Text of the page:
Aliens or Alienation: The Commoditized Creature that Walk among Us
Gene Riddle, Ph.D.
An earlier version of this article was published in the Fall, 1999 edition of fort da: The Journal of the Northern California Society for Psychoanalytic Psychology
Our daily mythology–in settings such as our movies, TV shows, books, video games, and so forth–is abundantly populated by lurking, horrific entities. These come to us in a wide array of forms, ranging from aliens or extra-terrestrials from other worlds, “creatures” (like Godzilla or King Kong) from the edges of this world, or in-between-worlds characters like vampires and zombies. If we decide not to take the stories from, say, The X-Files, at face value, then this aliens-to-zombies phenomenon is a signal of something other than UFO visitations or the existence of Bigfoot. The overall aim in this essay is to argue that alienation, not aliens, is what abounds in this society, and then to illustrate this by looking at how the particular forms in which aliens and their monstrous ilk have proliferated can be interpreted as one piece of evidence of our alienation.
To structure this undertaking, I’ll begin with a brief survey of traditional concepts of alienation, coupled closely with an argument for a more fully psychodynamic comprehension of alienation than it has typically been given. The core point of this essay, argued next, is that alienation is inherently widespread in capitalist society. This occurs because capitalism necessarily renders not only products but also people and our meanings and relationships into commodity forms, that is, into things to be instrumentally exchanged, not as objects-in-their-own-right. Finally, I’ll examine the movie Alien as a model of how commoditization of our popular arts tends to alienate us from the potentially healthy functions that can flow from a mythology of aliens and monsters.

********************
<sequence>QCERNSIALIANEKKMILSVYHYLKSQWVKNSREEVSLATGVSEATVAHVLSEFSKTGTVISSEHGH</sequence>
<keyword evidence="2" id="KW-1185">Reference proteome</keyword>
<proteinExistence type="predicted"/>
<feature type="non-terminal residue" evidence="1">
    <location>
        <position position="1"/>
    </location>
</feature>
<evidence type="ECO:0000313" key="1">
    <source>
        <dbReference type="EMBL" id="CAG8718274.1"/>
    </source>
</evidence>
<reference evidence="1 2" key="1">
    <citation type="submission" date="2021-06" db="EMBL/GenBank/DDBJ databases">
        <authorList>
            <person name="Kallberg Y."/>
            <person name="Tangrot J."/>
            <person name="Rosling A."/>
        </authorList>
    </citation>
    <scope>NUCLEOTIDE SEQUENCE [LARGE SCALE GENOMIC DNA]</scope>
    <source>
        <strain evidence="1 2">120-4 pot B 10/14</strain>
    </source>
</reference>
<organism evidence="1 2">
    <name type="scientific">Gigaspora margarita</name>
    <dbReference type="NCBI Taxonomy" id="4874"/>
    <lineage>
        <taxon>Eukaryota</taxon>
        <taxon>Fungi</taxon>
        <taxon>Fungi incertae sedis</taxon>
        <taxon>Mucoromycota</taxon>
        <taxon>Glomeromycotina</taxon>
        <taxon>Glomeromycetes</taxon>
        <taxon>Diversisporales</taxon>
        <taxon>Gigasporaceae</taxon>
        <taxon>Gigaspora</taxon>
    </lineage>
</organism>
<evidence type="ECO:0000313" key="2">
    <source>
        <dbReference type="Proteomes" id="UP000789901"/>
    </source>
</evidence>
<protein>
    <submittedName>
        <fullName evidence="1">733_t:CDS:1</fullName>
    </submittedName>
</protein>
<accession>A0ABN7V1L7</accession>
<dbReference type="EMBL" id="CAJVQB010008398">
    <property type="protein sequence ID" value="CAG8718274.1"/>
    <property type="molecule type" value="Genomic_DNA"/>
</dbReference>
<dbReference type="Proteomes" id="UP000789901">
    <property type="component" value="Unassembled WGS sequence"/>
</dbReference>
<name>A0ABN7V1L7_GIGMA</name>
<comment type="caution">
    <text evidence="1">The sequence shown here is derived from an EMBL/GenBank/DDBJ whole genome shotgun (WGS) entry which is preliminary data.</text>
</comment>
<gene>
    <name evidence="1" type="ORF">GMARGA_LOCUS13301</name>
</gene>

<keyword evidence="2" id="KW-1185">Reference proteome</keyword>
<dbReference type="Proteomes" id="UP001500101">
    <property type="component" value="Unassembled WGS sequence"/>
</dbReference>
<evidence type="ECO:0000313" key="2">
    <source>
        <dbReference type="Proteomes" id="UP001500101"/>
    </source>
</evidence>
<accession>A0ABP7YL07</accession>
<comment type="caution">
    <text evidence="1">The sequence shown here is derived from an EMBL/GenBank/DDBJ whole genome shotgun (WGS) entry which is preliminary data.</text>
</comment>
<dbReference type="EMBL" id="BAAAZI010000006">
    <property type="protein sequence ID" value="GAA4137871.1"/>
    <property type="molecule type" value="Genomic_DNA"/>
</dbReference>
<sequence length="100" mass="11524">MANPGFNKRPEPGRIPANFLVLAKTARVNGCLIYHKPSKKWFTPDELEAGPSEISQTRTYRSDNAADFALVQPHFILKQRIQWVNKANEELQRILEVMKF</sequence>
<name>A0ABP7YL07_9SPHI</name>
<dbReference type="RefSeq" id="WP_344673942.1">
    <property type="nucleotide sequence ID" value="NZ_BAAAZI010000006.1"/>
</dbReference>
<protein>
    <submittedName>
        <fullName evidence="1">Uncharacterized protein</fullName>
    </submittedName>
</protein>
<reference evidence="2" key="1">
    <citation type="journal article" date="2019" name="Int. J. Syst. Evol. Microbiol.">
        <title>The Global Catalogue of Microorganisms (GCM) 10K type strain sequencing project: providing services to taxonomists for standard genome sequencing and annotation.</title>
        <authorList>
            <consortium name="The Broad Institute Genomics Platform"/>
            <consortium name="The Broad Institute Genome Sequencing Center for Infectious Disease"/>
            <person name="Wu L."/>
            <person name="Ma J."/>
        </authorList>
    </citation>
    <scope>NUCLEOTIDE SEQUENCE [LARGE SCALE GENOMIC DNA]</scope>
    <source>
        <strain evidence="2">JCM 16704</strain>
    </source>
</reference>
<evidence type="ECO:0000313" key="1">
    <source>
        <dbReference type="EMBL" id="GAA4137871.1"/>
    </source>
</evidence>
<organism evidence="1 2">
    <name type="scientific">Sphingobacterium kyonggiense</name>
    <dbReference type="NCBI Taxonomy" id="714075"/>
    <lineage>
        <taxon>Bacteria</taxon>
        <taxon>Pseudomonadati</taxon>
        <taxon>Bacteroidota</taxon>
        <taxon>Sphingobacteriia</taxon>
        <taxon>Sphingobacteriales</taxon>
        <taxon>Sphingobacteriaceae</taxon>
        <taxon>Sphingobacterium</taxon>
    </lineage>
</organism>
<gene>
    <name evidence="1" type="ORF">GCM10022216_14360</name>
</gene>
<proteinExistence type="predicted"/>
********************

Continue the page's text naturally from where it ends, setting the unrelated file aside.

Alienation Theory: Its Shortcomings and Its Usefulness
Until a decade or two ago, the term “alienation” had long been in vogue both in academic study and in critical rhetoric about society. Since (as I’ll argue in the next section) the diminished usage of the term in no way means that people are less alienated, two questions here become germane: Just what is “alienation”? And why did the term fade from use?
An amalgam of the varied traditional understandings of alienation would read along the following lines: It is peoples’ global, ill-defined sense of strangeness, apartness, loss, meaninglessness, fearsomeness, or the like with regard to others, oneself, or one’s surroundings. These states result in affects such as anxiety, anger, fear, powerlessness, or deadened uninvolvement in relation to oneself, others, and the external world.
The nature, salience, sweep, and degree of seriousness of alienation vary extensively among traditional definitions. Some writers see alienation quite discretely, for example, as voters’ dissatisfactions with their political choices. Others view it as thoroughly existential, seeing all humans in an isolated, radically ungrounded state wherein all attempts at generating meaning and at having fulfilling relationships are foredoomed to failure.